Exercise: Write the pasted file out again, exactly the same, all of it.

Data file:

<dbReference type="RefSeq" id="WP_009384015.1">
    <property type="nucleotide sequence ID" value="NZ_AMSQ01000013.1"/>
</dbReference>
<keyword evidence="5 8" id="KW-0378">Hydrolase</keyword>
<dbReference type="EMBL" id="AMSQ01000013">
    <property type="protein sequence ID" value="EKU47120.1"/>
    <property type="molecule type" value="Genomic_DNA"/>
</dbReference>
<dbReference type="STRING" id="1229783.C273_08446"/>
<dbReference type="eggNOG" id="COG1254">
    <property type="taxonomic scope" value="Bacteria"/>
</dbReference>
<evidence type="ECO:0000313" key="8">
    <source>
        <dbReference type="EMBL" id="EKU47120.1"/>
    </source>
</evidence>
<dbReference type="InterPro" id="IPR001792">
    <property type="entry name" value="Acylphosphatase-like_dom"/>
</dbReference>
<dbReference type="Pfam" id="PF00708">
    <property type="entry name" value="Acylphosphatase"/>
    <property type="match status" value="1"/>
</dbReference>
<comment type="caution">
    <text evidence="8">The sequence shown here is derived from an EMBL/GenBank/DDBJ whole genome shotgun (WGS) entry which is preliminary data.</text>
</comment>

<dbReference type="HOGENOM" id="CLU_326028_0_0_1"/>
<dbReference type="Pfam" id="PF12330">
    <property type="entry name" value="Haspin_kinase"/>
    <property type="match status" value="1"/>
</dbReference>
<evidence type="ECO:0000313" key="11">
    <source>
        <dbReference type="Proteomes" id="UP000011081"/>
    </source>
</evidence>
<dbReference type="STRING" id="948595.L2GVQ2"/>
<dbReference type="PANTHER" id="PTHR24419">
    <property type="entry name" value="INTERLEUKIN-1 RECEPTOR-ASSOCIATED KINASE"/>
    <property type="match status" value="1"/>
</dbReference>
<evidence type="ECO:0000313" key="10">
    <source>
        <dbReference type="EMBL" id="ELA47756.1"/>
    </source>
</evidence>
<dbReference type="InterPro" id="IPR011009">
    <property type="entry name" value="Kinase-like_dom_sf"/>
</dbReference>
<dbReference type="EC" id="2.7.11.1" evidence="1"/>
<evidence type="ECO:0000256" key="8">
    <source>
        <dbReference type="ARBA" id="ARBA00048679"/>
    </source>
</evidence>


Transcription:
<dbReference type="RefSeq" id="WP_009384015.1">
    <property type="nucleotide sequence ID" value="NZ_AMSQ01000013.1"/>
</dbReference>
<keyword evidence="5 8" id="KW-0378">Hydrolase</keyword>
<dbReference type="EMBL" id="AMSQ01000013">
    <property type="protein sequence ID" value="EKU47120.1"/>
    <property type="molecule type" value="Genomic_DNA"/>
</dbReference>
<dbReference type="STRING" id="1229783.C273_08446"/>
<dbReference type="eggNOG" id="COG1254">
    <property type="taxonomic scope" value="Bacteria"/>
</dbReference>
<evidence type="ECO:0000313" key="8">
    <source>
        <dbReference type="EMBL" id="EKU47120.1"/>
    </source>
</evidence>
<dbReference type="InterPro" id="IPR001792">
    <property type="entry name" value="Acylphosphatase-like_dom"/>
</dbReference>
<dbReference type="Pfam" id="PF00708">
    <property type="entry name" value="Acylphosphatase"/>
    <property type="match status" value="1"/>
</dbReference>
<comment type="caution">
    <text evidence="8">The sequence shown here is derived from an EMBL/GenBank/DDBJ whole genome shotgun (WGS) entry which is preliminary data.</text>
</comment>

<dbReference type="HOGENOM" id="CLU_326028_0_0_1"/>
<dbReference type="Pfam" id="PF12330">
    <property type="entry name" value="Haspin_kinase"/>
    <property type="match status" value="1"/>
</dbReference>
<evidence type="ECO:0000313" key="11">
    <source>
        <dbReference type="Proteomes" id="UP000011081"/>
    </source>
</evidence>
<dbReference type="STRING" id="948595.L2GVQ2"/>
<dbReference type="PANTHER" id="PTHR24419">
    <property type="entry name" value="INTERLEUKIN-1 RECEPTOR-ASSOCIATED KINASE"/>
    <property type="match status" value="1"/>
</dbReference>
<evidence type="ECO:0000313" key="10">
    <source>
        <dbReference type="EMBL" id="ELA47756.1"/>
    </source>
</evidence>
<dbReference type="InterPro" id="IPR011009">
    <property type="entry name" value="Kinase-like_dom_sf"/>
</dbReference>
<dbReference type="EC" id="2.7.11.1" evidence="1"/>
<evidence type="ECO:0000256" key="8">
    <source>
        <dbReference type="ARBA" id="ARBA00048679"/>
    </source>
</evidence>